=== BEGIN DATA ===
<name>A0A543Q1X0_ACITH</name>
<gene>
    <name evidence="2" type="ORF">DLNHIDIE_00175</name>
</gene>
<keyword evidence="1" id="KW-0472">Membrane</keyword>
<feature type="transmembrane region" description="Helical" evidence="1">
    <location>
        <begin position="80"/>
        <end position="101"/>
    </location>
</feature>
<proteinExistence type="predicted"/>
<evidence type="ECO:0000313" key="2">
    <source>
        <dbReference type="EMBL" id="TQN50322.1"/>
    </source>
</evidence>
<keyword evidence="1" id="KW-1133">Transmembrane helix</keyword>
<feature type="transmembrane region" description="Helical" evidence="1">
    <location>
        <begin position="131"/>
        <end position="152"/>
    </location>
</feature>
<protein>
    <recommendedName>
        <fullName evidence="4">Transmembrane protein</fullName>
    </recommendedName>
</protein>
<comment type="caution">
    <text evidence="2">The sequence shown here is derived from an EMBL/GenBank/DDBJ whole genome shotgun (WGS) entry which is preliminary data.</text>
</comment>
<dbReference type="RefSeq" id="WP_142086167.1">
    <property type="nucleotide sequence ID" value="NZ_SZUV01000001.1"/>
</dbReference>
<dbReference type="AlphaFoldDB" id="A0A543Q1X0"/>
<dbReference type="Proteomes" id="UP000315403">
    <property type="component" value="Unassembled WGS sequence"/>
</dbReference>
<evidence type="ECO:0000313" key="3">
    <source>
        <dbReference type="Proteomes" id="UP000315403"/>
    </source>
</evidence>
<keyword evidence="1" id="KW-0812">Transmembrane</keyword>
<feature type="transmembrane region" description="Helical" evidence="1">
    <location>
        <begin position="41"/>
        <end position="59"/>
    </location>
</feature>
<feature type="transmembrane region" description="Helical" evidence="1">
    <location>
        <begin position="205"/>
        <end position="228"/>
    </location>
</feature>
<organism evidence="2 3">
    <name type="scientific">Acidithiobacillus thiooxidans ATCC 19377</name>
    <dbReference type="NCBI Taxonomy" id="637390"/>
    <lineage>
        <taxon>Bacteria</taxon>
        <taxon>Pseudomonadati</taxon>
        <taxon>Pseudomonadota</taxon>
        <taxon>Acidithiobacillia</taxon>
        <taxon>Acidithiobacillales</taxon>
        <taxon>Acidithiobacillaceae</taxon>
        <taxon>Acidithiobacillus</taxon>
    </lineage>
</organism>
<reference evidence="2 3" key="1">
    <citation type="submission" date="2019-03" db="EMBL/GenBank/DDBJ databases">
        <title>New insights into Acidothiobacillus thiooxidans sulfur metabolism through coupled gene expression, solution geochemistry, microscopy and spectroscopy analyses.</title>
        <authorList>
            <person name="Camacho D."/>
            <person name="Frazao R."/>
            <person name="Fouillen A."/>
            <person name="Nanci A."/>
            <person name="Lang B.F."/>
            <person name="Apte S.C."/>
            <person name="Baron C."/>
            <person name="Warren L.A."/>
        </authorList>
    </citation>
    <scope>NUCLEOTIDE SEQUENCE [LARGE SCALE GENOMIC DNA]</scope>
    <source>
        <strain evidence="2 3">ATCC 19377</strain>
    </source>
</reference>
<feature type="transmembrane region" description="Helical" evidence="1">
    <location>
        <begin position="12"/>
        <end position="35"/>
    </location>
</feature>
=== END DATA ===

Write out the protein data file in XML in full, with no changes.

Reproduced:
<name>A0A543Q1X0_ACITH</name>
<gene>
    <name evidence="2" type="ORF">DLNHIDIE_00175</name>
</gene>
<keyword evidence="1" id="KW-0472">Membrane</keyword>
<feature type="transmembrane region" description="Helical" evidence="1">
    <location>
        <begin position="80"/>
        <end position="101"/>
    </location>
</feature>
<proteinExistence type="predicted"/>
<evidence type="ECO:0000313" key="2">
    <source>
        <dbReference type="EMBL" id="TQN50322.1"/>
    </source>
</evidence>
<keyword evidence="1" id="KW-1133">Transmembrane helix</keyword>
<feature type="transmembrane region" description="Helical" evidence="1">
    <location>
        <begin position="131"/>
        <end position="152"/>
    </location>
</feature>
<protein>
    <recommendedName>
        <fullName evidence="4">Transmembrane protein</fullName>
    </recommendedName>
</protein>
<comment type="caution">
    <text evidence="2">The sequence shown here is derived from an EMBL/GenBank/DDBJ whole genome shotgun (WGS) entry which is preliminary data.</text>
</comment>
<dbReference type="RefSeq" id="WP_142086167.1">
    <property type="nucleotide sequence ID" value="NZ_SZUV01000001.1"/>
</dbReference>
<dbReference type="AlphaFoldDB" id="A0A543Q1X0"/>
<dbReference type="Proteomes" id="UP000315403">
    <property type="component" value="Unassembled WGS sequence"/>
</dbReference>
<evidence type="ECO:0000313" key="3">
    <source>
        <dbReference type="Proteomes" id="UP000315403"/>
    </source>
</evidence>
<keyword evidence="1" id="KW-0812">Transmembrane</keyword>
<feature type="transmembrane region" description="Helical" evidence="1">
    <location>
        <begin position="41"/>
        <end position="59"/>
    </location>
</feature>
<feature type="transmembrane region" description="Helical" evidence="1">
    <location>
        <begin position="205"/>
        <end position="228"/>
    </location>
</feature>
<organism evidence="2 3">
    <name type="scientific">Acidithiobacillus thiooxidans ATCC 19377</name>
    <dbReference type="NCBI Taxonomy" id="637390"/>
    <lineage>
        <taxon>Bacteria</taxon>
        <taxon>Pseudomonadati</taxon>
        <taxon>Pseudomonadota</taxon>
        <taxon>Acidithiobacillia</taxon>
        <taxon>Acidithiobacillales</taxon>
        <taxon>Acidithiobacillaceae</taxon>
        <taxon>Acidithiobacillus</taxon>
    </lineage>
</organism>
<reference evidence="2 3" key="1">
    <citation type="submission" date="2019-03" db="EMBL/GenBank/DDBJ databases">
        <title>New insights into Acidothiobacillus thiooxidans sulfur metabolism through coupled gene expression, solution geochemistry, microscopy and spectroscopy analyses.</title>
        <authorList>
            <person name="Camacho D."/>
            <person name="Frazao R."/>
            <person name="Fouillen A."/>
            <person name="Nanci A."/>
            <person name="Lang B.F."/>
            <person name="Apte S.C."/>
            <person name="Baron C."/>
            <person name="Warren L.A."/>
        </authorList>
    </citation>
    <scope>NUCLEOTIDE SEQUENCE [LARGE SCALE GENOMIC DNA]</scope>
    <source>
        <strain evidence="2 3">ATCC 19377</strain>
    </source>
</reference>
<feature type="transmembrane region" description="Helical" evidence="1">
    <location>
        <begin position="12"/>
        <end position="35"/>
    </location>
</feature>